Opinion

The Wirecard fiasco

Palanisamy Saravanan/Sumit Banerjee | Updated on July 23, 2020

Auditors and regulators must expand oversight

The watchdogs are not vigilant enough. The latest incident that has caught them napping is the €1.9 billion missing from the bank accounts of the fintech firm, Wirecard. A payments giant in Europe, Wirecard is in the eye of an accounting storm that has taken the world by surprise. It provided services for cashless financial transactions through cards, point of sales solutions, mobile payments, as well as offered banking services to its clients.

The company achieved new heights in 2018 when it made its way into the prestigious DAX index of the Frankfurt Stock Exchange.

What went wrong?

The company is at the centre of the controversy because its auditing firm Ernst & Young (EY) withheld publishing of the company’s annual report for 2019. EY said that the report could not be issued because it has not been able to confirm the status of €1.9 billion (roughly ₹163 billion) that, as per Wirecard, was parked in two Philippine banks.

Reports have indicated that EY had failed to ensure one of the basic checks of verifying the bank balances of Wirecard for the last three years. EY had relied on third-party agencies to verify the bank balance, instead of independently verifying on its own. This incident has sent shockwaves to the German financial supervisory authority, BaFin. The regulatory body has come under severe scrutiny for the way it limited itself to regulate only the small bank subsidiary of Wirecard. However, the parent company was exempted as it was registered as a technology firm.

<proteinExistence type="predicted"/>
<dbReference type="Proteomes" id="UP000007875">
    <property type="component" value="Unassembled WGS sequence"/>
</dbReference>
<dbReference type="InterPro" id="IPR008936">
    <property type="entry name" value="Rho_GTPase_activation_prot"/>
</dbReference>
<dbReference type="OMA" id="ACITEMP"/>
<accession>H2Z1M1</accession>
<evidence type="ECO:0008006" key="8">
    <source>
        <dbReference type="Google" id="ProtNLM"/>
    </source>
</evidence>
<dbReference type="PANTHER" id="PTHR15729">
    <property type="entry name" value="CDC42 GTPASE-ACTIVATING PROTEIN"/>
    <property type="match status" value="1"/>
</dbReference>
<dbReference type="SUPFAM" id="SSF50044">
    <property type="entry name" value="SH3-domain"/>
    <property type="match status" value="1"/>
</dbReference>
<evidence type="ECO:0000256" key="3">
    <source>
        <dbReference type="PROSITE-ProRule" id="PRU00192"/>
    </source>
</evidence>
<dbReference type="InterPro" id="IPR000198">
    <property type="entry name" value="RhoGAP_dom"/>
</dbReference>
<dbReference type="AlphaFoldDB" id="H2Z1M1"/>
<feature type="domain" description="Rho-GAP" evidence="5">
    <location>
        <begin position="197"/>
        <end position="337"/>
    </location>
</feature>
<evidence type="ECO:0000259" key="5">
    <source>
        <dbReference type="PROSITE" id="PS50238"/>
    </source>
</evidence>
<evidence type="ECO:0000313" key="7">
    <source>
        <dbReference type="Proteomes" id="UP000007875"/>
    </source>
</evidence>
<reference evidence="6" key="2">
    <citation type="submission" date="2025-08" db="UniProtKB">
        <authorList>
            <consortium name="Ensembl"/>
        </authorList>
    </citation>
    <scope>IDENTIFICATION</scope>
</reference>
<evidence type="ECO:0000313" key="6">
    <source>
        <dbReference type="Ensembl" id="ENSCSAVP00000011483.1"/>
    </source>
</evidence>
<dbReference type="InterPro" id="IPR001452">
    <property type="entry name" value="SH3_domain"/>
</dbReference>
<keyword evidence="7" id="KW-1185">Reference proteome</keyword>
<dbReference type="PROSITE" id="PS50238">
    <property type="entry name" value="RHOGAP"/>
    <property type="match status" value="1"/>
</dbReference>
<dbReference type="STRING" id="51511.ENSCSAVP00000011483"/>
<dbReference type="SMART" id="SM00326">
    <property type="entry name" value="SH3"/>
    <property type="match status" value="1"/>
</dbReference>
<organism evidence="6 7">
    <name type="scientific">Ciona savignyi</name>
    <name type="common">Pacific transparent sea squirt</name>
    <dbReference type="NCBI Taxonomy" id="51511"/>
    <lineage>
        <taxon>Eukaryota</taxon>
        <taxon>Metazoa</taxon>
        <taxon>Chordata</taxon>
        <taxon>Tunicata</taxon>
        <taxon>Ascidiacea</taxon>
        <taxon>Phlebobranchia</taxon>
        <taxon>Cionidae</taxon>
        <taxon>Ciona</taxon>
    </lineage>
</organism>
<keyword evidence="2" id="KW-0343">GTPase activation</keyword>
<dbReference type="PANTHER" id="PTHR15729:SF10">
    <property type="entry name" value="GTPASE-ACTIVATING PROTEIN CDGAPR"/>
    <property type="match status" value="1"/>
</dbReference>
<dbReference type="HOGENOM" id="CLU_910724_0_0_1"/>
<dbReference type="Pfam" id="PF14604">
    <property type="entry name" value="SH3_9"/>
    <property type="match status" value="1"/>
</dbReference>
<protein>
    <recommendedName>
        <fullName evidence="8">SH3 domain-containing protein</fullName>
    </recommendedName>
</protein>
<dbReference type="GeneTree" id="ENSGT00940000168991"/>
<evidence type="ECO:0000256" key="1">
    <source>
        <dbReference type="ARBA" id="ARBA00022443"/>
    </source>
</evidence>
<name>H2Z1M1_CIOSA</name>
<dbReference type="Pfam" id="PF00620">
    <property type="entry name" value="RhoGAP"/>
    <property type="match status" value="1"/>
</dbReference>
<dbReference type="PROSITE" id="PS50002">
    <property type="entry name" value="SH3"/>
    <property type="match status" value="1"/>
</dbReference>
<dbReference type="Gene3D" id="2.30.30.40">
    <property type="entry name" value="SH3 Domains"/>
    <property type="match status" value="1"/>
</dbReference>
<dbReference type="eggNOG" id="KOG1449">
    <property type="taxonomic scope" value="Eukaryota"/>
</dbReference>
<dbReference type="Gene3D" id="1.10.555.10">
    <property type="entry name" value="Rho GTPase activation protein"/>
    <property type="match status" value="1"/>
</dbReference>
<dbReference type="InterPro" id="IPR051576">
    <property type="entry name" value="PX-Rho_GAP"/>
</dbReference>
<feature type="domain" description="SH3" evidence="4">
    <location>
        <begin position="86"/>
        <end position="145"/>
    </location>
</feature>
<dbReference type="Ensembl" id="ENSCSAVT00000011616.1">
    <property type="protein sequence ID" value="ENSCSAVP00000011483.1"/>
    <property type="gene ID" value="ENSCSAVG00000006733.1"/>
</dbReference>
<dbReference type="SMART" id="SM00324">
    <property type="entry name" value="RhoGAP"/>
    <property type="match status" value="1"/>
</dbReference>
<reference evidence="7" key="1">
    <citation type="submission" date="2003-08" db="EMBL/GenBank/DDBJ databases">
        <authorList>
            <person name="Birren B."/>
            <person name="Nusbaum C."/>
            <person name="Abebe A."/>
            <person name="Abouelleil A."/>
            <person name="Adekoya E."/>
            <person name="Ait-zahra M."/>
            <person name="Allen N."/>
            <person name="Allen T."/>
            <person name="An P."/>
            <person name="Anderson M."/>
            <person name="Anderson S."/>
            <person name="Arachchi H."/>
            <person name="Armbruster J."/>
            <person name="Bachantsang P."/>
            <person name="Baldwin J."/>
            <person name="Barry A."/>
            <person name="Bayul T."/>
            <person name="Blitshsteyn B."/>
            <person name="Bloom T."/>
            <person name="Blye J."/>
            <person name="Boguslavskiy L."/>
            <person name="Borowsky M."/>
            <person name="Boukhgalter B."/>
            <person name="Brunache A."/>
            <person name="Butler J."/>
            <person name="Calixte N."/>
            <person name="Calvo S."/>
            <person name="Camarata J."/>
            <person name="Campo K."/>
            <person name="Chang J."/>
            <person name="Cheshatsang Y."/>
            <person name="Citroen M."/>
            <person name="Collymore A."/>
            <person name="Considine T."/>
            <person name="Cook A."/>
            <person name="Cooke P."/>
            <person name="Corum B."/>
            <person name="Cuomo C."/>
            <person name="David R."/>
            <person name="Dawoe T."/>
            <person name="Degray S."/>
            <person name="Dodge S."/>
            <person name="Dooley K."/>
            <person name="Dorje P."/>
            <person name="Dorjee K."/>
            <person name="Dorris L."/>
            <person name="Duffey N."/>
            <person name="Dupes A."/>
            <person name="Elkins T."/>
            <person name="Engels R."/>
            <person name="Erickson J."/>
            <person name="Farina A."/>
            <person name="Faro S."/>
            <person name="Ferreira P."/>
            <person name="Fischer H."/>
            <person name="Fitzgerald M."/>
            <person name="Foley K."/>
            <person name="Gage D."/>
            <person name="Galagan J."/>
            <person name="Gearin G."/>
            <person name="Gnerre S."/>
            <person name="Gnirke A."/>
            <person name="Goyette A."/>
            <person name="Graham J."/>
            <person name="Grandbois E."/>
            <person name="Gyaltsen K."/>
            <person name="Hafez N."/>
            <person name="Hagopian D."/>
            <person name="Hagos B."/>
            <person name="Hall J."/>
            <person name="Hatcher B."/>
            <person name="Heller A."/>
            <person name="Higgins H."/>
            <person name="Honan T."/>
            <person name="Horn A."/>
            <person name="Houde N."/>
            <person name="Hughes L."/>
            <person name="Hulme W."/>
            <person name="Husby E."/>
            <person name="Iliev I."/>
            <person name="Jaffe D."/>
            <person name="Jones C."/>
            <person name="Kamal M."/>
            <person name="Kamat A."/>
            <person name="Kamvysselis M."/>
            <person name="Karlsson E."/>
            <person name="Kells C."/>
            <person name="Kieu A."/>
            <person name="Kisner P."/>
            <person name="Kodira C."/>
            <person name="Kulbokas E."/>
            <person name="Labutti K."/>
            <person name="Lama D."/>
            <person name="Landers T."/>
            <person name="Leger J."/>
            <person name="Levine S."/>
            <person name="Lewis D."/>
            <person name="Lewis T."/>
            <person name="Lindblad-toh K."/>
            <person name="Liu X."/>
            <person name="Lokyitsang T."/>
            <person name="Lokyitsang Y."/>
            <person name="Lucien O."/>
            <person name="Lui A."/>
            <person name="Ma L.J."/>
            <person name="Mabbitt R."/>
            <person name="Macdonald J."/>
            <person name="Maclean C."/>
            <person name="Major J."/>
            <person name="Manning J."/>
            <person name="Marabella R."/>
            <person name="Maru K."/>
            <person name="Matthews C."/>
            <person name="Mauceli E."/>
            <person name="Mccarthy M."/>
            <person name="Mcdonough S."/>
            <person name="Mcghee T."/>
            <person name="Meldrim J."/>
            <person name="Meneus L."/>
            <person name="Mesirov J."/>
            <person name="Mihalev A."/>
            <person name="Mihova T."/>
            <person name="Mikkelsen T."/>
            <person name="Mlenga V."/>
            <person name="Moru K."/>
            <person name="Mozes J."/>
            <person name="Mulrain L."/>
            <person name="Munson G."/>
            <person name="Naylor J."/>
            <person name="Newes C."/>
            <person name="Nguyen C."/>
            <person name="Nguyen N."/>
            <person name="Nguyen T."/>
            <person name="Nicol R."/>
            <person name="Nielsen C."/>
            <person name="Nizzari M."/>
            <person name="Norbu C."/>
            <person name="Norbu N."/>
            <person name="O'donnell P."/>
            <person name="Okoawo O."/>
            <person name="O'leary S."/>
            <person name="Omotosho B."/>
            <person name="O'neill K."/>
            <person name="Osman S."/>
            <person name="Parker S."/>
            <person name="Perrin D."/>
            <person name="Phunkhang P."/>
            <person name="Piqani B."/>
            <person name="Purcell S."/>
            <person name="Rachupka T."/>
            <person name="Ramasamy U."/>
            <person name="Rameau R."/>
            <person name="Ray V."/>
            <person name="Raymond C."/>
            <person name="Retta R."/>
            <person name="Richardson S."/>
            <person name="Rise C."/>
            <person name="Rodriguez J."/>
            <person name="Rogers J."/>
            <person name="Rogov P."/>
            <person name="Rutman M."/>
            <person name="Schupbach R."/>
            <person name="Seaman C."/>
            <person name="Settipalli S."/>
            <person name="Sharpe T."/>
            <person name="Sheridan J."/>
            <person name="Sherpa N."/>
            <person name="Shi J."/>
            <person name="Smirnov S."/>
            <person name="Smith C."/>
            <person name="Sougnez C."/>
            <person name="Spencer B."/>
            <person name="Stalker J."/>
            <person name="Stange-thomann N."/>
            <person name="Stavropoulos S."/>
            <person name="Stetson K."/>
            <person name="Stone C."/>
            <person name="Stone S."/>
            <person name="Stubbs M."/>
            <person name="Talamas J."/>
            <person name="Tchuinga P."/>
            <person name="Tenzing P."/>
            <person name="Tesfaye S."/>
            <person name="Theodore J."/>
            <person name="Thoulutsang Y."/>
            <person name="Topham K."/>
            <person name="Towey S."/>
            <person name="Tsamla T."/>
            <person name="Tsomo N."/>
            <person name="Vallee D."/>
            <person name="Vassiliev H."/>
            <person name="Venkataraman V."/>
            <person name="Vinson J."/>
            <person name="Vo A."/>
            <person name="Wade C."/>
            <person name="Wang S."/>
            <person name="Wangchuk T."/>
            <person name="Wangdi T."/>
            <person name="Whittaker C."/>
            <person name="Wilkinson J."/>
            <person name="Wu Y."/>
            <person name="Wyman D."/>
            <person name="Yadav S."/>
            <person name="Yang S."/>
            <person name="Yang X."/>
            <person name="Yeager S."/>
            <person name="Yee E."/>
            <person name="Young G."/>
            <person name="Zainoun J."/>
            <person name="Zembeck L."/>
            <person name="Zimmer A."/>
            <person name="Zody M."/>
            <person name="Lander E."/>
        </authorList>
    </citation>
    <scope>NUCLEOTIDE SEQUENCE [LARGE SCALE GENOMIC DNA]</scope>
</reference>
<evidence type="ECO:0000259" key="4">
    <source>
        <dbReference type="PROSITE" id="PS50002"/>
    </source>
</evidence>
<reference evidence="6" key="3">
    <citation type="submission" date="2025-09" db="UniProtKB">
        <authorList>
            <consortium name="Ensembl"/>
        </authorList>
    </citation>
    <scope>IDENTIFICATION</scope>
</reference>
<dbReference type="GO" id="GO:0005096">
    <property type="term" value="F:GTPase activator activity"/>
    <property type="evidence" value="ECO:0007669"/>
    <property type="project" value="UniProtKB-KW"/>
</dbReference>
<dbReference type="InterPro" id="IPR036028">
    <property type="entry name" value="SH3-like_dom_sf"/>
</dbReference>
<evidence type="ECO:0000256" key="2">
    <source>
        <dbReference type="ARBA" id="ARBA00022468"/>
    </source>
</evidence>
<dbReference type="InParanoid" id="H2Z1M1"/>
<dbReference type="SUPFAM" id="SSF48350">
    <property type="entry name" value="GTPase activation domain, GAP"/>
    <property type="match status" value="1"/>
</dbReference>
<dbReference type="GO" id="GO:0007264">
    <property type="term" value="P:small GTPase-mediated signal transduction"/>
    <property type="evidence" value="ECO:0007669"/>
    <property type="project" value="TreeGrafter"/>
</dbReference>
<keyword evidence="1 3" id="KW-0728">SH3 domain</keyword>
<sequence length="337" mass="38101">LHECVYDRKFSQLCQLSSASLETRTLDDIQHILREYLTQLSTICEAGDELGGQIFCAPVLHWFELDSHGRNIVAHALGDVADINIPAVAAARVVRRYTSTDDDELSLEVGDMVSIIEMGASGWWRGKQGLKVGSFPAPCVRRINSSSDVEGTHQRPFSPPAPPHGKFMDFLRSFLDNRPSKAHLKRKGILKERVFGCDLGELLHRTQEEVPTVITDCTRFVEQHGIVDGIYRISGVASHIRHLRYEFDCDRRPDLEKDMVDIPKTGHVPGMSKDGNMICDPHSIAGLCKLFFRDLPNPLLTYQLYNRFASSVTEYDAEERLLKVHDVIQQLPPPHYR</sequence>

BaFin and, by extension, any national financial regulatory and supervisory authority need to expand their scope to similar firms which deal in public finance. The working of banks, card companies, payments firms, and the likes need to be covered under the ambit of the top financial regulatory and supervisory bodies of the nation.

Policies need to be put in place to govern the operations of the firms in the finance space, and then their implementation needs to be monitored stringently.

The functioning of the auditors has also come under critical scrutiny. The famous maxim which says auditors are watchdogs, not bloodhounds, needs to change. It is the auditors’ responsibility to present a true and fair view of the business to the general public. The auditors must highlight any material information that may have significant financial ramifications to the stakeholders so that appropriate steps can be taken to mitigate the risk.

It is the auditors’ fiduciary responsibility to ensure that the financial statements reflect the actual position and performance of the firms. The auditors need to go above and beyond what is laid down in the regulations. They ought to enquire into any transaction or financial information which may be exploited by the managers for their private gains and ensure that such loopholes are sealed.

The new-age working style of auditing by just checking boxes to ensure the auditing firm is out of any legal wrongdoings, while not actively pursuing the task of verifying the work of the client firm can no longer be the norm.

Enron, Lehman Brothers, Satyam, and now Wirecard, we are witnessing regulators, auditors, and other institutions not performing the duties they were assigned to safeguard the interests of the common public, at alarming regularity. Any financial system is as robust as the faith reposed by the people in it.

Saravanan is Professor of Finance and Accounting at IIM Trichy, and Banerjee is a doctoral candidate at IIM Trichy.

Published on July 23, 2020

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